"Sharing the true story of his personal experience in 'No Easy Day' is a courageous act in the face of obvious risks to his personal security," Dutton spokeswoman Christine Ball said in a statement. "That personal security is the sole reason the book is being published under a pseudonym."
Bissonnette also changed the names of the other SEALs in the account, the publisher says.
Al-Qaida sympathizers posted photos of Bissonnette on jihadist web forums and called for his killing in retaliation for bin Laden's death.
"First picture of one of the dogs who killed the martyr Sheik Osama bin Laden," reads one posting, with a photo that has circulated in Western media said to be Bissonette, crouching with an automatic weapon. "We ask almighty God to destroy him sooner or later," it reads.
The posting Friday was by a militant sympathizer who goes by the username "The Sniper of the Arabian Peninsula," who often posts on such websites but whose identity is not known.
Efforts to locate Bissonnette for comment were unsuccessful.
McRaven's plea for discretion comes as a number of special operators publish memoirs or appear in the media.
Best seller "American Sniper," was published this year by former SEAL Chris Kyle, detailing his 150-plus kills of insurgents from 1999 to 2009.
Many of the special operations advocacy groups that are critical of Obama also openly identify members. One of the groups is run by retired Navy SEAL Ryan Zinke, who touts his time years ago at SEAL Team 6, the top secret unit that carried out the bin Laden raid.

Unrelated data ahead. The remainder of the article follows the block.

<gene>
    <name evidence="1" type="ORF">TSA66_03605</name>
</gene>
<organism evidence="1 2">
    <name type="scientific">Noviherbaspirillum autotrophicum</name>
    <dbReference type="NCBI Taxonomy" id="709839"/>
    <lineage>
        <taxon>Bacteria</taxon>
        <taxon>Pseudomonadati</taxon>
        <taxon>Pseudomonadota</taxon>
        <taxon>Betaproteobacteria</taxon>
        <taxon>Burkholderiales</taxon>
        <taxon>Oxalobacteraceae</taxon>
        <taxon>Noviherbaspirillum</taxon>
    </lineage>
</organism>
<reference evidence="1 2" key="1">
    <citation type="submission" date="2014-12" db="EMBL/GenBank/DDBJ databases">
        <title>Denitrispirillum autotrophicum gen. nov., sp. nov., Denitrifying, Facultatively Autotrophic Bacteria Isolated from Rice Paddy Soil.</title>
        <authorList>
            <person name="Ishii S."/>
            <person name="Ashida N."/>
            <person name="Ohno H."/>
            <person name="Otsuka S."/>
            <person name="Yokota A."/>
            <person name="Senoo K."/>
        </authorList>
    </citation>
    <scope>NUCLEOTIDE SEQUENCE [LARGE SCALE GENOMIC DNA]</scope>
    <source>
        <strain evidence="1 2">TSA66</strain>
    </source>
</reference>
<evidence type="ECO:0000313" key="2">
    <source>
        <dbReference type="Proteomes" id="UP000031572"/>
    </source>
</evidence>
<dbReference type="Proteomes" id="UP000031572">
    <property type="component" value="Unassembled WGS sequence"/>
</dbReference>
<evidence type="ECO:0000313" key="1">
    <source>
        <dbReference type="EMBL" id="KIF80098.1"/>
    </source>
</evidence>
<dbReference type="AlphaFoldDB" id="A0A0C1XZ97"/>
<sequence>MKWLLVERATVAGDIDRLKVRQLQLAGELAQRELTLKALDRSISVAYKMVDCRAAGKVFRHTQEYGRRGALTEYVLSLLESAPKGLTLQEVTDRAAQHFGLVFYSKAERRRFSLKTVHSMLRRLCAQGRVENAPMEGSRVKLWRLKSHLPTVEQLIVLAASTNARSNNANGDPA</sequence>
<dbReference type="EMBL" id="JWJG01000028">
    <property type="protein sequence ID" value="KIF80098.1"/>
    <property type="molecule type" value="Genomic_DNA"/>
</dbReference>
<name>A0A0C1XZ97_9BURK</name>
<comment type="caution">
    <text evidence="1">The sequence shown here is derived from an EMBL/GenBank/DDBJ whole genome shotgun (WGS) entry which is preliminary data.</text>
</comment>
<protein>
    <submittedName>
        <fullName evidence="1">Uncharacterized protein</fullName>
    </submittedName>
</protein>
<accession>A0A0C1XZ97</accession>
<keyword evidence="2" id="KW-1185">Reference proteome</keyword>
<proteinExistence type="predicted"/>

Even Special Operations Command made an exception to its normal reticence with the media when it signed off on this year's movie "Act of Valor," which followed active duty SEALs carrying out training exercises that were turned into what looked like real action scenes for the film.
McRaven wrote that there was a difference between "Act of Valor", which was approved by the command as a recruiting tool, and some of the other recent publications.
"There is, in my opinion, a distinct line between recounting a story for...education or entertainment and telling a story that exposes sensitive activities just to garner greater readership and personal profit," he wrote.
The author of "No Easy Day" is slated to appear on the CBS News program "60 Minutes" on Sept. 9th.
Expecting a major best-seller, Dutton has already increased the initial print run of 300,000 copies to 400,000 copies. "No Easy Day" was No. 1 on Amazon.com as of late Friday morning, displacing the million-selling erotic trilogy "Fifty Shades of Gray."
The publisher says the author will be donating the majority of the proceeds from the book to charities.
Associated Press National Security Writer Robert Burns contributed to this report. AP writer Hillel Italie contributed to this report from New York, and AP writer Lee Keath contributed to this report from Cairo.
Dozier can be followed on Twitter: https://twitter.com/kimberlydozier
Copyright 2012 The Associated Press. All rights reserved. This material may not be published, broadcast, rewritten or redistributed.